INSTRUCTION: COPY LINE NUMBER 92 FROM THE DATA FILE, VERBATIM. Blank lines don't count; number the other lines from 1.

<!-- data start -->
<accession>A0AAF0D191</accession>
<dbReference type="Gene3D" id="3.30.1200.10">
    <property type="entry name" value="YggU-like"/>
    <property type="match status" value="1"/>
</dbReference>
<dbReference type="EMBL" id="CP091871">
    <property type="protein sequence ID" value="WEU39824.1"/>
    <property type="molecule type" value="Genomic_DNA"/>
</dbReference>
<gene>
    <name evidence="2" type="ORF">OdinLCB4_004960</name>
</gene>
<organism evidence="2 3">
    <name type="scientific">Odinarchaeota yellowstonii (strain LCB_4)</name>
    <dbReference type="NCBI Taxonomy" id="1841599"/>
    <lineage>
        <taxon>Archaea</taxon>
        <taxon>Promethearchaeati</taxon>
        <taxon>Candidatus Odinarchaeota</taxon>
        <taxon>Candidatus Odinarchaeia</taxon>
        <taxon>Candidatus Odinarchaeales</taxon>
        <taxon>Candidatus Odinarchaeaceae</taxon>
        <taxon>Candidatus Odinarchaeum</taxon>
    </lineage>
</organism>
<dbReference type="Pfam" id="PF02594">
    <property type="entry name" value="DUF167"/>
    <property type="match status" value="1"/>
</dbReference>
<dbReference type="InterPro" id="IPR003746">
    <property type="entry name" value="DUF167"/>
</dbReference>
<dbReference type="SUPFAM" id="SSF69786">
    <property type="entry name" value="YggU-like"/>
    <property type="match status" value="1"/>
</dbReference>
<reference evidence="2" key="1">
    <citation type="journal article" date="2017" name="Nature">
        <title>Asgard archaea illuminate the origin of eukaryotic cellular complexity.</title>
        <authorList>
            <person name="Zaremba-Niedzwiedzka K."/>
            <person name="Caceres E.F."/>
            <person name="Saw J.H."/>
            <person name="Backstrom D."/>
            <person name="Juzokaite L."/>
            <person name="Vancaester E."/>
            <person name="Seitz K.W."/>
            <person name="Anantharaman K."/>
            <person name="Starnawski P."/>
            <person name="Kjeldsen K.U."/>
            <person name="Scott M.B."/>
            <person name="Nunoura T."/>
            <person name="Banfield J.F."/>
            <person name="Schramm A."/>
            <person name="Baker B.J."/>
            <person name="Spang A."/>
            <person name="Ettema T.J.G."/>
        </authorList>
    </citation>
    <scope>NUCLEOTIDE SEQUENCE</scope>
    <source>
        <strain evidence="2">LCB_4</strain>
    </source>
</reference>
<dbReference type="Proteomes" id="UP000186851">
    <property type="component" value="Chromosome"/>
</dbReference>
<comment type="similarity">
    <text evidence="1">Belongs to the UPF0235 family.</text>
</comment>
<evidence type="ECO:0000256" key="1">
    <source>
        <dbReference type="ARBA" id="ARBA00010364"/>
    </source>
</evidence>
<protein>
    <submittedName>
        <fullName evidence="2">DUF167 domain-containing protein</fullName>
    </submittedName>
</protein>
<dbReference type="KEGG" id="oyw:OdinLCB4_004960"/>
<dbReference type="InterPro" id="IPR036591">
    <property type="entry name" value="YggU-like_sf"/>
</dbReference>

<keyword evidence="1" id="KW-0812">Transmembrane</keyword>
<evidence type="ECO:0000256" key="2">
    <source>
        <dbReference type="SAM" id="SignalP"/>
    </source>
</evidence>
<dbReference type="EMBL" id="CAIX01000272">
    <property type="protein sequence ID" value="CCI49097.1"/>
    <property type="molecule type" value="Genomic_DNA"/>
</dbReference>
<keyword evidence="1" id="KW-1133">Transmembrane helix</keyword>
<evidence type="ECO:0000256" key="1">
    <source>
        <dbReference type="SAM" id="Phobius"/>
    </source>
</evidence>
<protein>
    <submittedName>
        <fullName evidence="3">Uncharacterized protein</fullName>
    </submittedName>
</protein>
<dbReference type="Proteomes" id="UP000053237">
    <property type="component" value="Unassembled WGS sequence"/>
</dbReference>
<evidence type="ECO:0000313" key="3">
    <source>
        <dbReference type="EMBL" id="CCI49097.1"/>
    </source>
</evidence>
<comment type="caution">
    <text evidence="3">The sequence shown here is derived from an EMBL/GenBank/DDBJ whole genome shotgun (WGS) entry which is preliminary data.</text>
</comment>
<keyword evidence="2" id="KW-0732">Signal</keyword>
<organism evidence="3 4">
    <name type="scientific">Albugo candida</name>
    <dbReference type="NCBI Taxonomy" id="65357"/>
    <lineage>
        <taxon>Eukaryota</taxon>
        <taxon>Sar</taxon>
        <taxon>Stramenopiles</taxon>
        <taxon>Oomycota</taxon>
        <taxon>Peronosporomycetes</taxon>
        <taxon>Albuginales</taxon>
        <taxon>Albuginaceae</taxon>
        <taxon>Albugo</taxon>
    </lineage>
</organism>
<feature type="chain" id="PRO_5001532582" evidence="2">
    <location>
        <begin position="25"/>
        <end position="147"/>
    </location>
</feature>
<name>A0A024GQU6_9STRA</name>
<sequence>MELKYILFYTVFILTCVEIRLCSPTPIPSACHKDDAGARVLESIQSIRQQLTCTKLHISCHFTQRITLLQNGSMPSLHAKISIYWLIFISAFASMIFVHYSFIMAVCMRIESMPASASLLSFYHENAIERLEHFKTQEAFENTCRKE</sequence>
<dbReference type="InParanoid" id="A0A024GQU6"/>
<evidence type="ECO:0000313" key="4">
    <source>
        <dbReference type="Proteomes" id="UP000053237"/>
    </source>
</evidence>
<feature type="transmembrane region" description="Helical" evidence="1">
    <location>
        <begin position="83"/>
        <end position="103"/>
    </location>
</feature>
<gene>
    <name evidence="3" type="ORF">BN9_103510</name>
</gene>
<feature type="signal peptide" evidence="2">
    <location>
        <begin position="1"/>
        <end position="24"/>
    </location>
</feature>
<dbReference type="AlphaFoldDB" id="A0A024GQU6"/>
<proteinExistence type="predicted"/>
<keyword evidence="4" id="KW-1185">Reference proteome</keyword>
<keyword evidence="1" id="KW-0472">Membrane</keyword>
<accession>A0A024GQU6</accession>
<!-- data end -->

    <property type="protein sequence ID" value="CCI49097.1"/>